The researchers have published a paper in this week’s journal PLoS ONE where they go over their findings and demo this functionality. Check it out if you have some time.

I am definitely adding this to my things to know in case of an emergency list. :)

Thanks to Slashdot for the initial story.

Additional reading: Need a water filter? Peel a tree branch – MIT News Office

- Suramya

July 24, 2013

My RaspberryPi Camera module finally arrived and it works great!

Filed under: Computer Hardware,Linux/Unix Related,My Thoughts,Techie Stuff — Suramya @ 2:06 AM

After months of waiting (about 2 to be exact) my RaspberryPi Camera module finally arrived today and I took it for a brief spin. Setting it up was really easy, I just installed the Rasbian image I have, updated the install to the latest version and then enabled the camera. Once that was done and I rebooted the Pi, the camera started working without any issues. The instructions I followed are at: RaspberryPi Camera.

As part of the test I got the pi to transmit the images to my desktop and the clarity was pretty good, there was a slight lag in the display of about 1/2 a second but at 1080p I don’t think I can complain. Below are some pics I took of the setup and of the image being streamed to my desktop.


The Camera module next to my keyboard for a size comparison


Photo of my hand being streamed live to my desktop from the Pi.

I do plan to take pics using the camera module itself, but there is nothing interesting on my desk that I wanted to take photos of so you will have to wait for a day or two and I will take pics of the view from my window and post.

Well this is all for now, I should go get some sleep now considering I have an early start tomorrow.

- Suramya

April 16, 2013

Adafruit launches educational show aimed at kids

Filed under: Computer Hardware,My Thoughts,Techie Stuff — Suramya @ 4:11 PM

If you are like me you love tinkering with technology and honestly speaking there is no age too early to start teaching kids about electronics and how they work. Adafruit has launched an educational show aimed at kids which is going to be a episode based series and their first episode is titled “A is for Ampere” and teaches the basic theory behind electrical current.

If you have young kids in the family, you should definitely check it out. I am going to try get Vir hooked on to it once he reaches the age where he doesn’t try to eat everything that is given to him. Don’t think Surabhi and Vinit will be happy with me if he manages to swallow a diode or a capacitor. :)

Source: Adafruit Launches educational show for Kids

- Suramya

March 30, 2013

Will you get fired over your Twitter history?

Filed under: Interesting Sites,My Thoughts,Techie Stuff — Suramya @ 6:00 PM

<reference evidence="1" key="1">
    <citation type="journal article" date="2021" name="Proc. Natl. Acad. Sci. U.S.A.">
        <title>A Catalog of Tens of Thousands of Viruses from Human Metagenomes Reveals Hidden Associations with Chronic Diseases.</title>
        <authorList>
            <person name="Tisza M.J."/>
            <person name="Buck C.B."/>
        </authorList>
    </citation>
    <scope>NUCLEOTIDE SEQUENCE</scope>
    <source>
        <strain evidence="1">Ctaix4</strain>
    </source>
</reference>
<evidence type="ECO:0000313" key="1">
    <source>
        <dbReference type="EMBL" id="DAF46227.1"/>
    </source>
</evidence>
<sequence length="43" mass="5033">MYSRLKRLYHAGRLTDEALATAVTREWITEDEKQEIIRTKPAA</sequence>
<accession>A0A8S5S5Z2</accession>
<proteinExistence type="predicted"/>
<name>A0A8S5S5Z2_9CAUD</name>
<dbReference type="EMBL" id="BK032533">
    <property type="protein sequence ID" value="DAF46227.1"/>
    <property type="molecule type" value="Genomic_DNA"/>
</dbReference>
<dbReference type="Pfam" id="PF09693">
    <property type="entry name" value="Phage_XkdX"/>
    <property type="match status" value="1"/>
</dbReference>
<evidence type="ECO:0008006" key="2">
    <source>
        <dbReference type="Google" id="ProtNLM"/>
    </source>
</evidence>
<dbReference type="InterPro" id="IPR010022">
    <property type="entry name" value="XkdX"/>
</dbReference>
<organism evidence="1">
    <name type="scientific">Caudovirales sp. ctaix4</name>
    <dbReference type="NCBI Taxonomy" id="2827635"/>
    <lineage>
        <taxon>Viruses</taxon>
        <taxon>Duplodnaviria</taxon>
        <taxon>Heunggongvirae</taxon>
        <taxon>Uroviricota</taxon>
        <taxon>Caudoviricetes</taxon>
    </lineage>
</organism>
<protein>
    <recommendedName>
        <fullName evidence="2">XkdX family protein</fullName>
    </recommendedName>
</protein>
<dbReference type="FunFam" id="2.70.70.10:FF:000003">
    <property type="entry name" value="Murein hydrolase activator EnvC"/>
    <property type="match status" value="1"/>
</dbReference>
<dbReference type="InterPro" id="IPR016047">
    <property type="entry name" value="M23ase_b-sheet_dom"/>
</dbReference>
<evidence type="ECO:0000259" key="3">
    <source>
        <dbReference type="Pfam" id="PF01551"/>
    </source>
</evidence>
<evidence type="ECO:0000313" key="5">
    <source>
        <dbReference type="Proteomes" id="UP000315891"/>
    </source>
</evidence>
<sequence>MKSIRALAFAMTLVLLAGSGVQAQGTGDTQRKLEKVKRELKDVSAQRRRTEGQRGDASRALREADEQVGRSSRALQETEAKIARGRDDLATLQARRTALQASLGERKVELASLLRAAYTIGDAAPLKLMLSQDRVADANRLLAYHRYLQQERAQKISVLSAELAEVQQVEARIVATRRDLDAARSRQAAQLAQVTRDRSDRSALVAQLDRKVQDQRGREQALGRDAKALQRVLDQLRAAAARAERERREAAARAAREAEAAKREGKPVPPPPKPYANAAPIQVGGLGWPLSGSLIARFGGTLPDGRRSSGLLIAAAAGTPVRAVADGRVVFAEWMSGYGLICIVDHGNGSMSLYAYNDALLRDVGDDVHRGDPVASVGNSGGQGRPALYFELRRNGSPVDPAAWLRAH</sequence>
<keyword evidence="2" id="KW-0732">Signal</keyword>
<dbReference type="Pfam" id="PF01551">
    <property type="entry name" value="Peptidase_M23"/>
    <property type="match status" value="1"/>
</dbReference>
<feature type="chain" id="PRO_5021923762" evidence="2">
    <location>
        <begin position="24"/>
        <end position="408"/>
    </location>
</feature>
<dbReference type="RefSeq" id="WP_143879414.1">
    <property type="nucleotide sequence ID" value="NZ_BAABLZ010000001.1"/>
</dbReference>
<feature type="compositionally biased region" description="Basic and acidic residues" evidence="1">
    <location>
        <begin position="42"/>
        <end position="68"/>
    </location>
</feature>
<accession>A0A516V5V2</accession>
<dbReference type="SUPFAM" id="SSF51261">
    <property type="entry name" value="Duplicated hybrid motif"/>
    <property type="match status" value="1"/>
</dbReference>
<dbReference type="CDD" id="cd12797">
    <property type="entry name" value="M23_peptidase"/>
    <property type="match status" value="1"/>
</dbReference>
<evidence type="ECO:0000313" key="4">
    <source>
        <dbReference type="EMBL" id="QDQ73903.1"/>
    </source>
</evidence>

Ideally you should know if you have posted something online that will get you fired, but as we all know there are people in the world who are a bit slow and need extra help in figuring out stuff. So for these people there is a new web service called “FireMe! Who wants to get fired?” that goes over your tweets and uses an algorithm to figure out the chances of you getting fired if you boss reads your Twitter history.

Personally I think that if you need help figuring out whether you said something online that will get you fired then there is a high chance that you actually did post something which will get you fired. :)

According to the site, they are doing this to raise awareness about the dangers of public online data. Plenty of folks have been fired for things they posted online. Don’t become another statistic, post responsibly.

Thanks to PopSci for the initial Link,

- Suramya

March 28, 2013

A Wedding ring that reminds you of the Day of your anniversary by burning your finger.

Filed under: Humor,My Thoughts,Techie Stuff — Suramya @ 1:05 AM

Found this while surfing the web. This is not an actual product yet but once it’s available I think people who don’t know how to setup a reminder on their phone or online (I use google Calendar), are really forgetful and like pain might want to invest in this. As per the site once the ring is on sale you can buy it for a measly price of $760 only.

From the product description:

If you’re prone to memory lapses — or simply have too many secret second families on the side — then you may want to consider the Remember Ring. Here’s how it works: A full 24 hours before your special day begins, a “hot spot” on the ring’s interior will begin to warm up to 120º F for approximately 10 seconds. And in case that doesn’t do the trick, the ring will continue to warm up every hour, on the hour, all day long!

120 Deg F (~49 Deg C)! Ouch… I think I will stick to my SMS alerts and reminders. :)

Thanks to Gadget Lab for the link.

- Suramya

March 24, 2013

“Cloud haters: You too will be assimilated” – Yeah Right…

Filed under: My Thoughts,Techie Stuff — Suramya @ 10:39 PM